Mr. Hollister last met with the CLC in February 2010. A preconstruction meeting in late September 2010 established a two-year timeline for the pond project. The discovery of bedrock, however, has pushed the completion date back to February 2013, with some follow-up plantings occurring in the spring.
The bedrock is at the end of the pond. Workers are putting in a storm drain diversion as part of the excavation phase, and that storm drain diversion has run into the bedrock. Mr. Hollister is working with a contractor to determine how he can speed up the project. Workers are hammering away at the bedrock, and Mr. Hollister is considering design changes to get around the problem. After that, the project should go smoothly. The pond should provide a stable aquatic habitat that attracts predatory insects that eat mosquitoes. The pond also will have aerators.
Once complete, the pond should be a cost-effective storm water retrofit. The pond will collect sediment and debris from the watershed. The project also includes underground oil/trash collectors.
Mr. Dabney from the Bethesda Urban Partnership (BUP) noted efforts to keep restaurants from dumping grease into storm drains. However, oil also can come from sidewalks and cars on the road. Whatever happens on the streets of Bethesda shows up in the stream, said Mr. Kim. Trucks will regularly clean out the debris collected in the pond or underground oil/trash collectors.
Ms. Michaels asked questions about the NIH Bethesda Master Plan and the environmental impact study. The county planning board will discuss the master plan on October 18. However, the draft EIS is not yet available. Mr. Neuberg said the draft master plan comes before the draft environmental study. Comments on the draft master plan will be available early October, in time for the meeting on the 18th. After a public comment period on the EIS, the study will be finalized. The final master plan will come first, and then the final environmental study.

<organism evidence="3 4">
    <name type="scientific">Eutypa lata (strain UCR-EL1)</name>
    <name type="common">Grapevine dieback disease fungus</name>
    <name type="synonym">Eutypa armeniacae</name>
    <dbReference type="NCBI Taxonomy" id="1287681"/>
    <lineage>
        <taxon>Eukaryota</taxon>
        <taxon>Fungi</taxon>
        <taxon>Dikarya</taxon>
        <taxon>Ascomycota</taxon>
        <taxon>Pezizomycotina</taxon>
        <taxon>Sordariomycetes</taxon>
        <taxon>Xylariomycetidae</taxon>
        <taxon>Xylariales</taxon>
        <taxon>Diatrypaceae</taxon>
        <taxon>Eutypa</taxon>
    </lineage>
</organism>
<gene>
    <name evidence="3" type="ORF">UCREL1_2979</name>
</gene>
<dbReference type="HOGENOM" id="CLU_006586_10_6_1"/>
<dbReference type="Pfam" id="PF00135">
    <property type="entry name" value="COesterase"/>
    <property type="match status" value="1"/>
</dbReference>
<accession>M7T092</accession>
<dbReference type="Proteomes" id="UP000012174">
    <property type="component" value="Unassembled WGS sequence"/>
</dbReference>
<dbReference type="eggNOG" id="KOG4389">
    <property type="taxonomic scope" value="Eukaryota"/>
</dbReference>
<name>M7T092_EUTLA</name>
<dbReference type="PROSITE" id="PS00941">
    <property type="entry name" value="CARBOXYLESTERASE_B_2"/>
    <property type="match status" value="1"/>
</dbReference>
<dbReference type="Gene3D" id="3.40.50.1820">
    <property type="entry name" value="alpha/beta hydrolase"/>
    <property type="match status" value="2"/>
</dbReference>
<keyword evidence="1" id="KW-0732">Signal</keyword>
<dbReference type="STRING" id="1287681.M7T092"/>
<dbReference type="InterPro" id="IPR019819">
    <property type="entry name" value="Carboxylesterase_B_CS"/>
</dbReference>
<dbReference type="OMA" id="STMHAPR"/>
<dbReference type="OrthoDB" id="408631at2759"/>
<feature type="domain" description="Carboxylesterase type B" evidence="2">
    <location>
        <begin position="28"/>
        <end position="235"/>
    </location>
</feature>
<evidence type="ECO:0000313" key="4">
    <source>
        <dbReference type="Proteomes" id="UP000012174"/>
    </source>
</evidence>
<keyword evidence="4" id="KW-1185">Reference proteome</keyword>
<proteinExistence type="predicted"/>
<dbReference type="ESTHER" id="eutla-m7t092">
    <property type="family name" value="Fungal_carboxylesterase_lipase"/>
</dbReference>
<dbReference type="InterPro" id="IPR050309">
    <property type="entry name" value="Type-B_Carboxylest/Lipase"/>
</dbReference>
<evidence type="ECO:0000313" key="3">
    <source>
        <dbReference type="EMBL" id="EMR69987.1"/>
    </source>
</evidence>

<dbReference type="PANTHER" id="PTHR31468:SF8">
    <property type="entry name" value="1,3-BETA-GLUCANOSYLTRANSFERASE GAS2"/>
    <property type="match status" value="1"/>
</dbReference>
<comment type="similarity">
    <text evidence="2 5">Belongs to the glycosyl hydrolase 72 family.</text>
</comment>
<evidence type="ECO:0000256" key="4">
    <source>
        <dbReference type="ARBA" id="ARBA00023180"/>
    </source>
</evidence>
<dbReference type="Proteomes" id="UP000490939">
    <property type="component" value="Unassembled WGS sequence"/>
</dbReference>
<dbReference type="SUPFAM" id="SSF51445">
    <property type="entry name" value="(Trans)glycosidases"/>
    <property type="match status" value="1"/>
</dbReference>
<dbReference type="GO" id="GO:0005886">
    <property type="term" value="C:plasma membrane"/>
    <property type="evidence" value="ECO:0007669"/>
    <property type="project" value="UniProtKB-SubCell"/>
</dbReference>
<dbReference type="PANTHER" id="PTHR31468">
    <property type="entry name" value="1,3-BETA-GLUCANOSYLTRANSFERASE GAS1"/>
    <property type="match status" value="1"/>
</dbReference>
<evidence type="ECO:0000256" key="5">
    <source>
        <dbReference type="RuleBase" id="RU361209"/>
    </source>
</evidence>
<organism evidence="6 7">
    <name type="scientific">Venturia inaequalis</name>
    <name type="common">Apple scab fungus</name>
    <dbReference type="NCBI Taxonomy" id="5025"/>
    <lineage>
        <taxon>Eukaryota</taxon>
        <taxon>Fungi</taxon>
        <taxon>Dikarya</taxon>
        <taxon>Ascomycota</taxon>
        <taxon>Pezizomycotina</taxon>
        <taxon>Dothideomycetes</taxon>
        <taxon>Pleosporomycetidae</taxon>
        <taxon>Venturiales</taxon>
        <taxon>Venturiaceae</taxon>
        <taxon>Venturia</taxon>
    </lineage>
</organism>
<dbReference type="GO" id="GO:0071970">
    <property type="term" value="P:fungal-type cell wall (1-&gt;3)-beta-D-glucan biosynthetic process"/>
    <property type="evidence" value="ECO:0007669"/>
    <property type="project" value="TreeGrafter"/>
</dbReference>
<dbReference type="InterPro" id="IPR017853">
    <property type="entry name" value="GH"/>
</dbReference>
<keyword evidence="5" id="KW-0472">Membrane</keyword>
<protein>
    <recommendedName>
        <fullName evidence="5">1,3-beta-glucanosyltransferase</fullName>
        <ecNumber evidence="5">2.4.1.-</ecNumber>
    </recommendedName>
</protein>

Mr. Dabney briefly presented the organization’s 2012 annual report. Among other things, the report highlights the pedestrian tunnel that runs under Wisconsin Avenue to the Bethesda Metro Station. BUP, which now features public art in the tunnel, recently won a second-place award for the art initiative from an international downtown association. Mr. Dabney further announced Oct. 6 as the date of the 23rd Taste of Bethesda. CLC members also discussed parking lot closures and upcoming condo/townhouse developments.
The meeting adjourned at 5:35 p.m. The next meeting will take place in November.
Darrell Lemke, Bethesda Parkview
Marilyn Mazuzan, Oakmont
Deborah Michael, Glenbrook Village
George Oberlander, Huntington Parkway
Lucy Ozarin, MD, Whitehall
Eleanor Rice, East Bethesda Citizens Assoc.
Ralph Schofer, Maplewood
Beth Volz, Locust Hill
Jennette Wade, Whitehall
John Burklow, OCPL
Dr. David Henderson, Deputy Director, CC
Brian Kim, ORF, NIH
Brad Moss, ORS, ORF
Phillip Neuberg, ORF
Tara Mowery, OCPL
Sharon Robinson, OCL, OCPL
NIH Alumni Association
Kira Lueders, NIH Alumni Association
Dave Dabney, Bethesda Urban Partnership
John Hollister, Montgomery County
Joan Kleinman, congressional staffer for Rep. Chris Van Hollen (by phone)
Laura Jackson, Audio Associates
This page last reviewed on March 9, 2017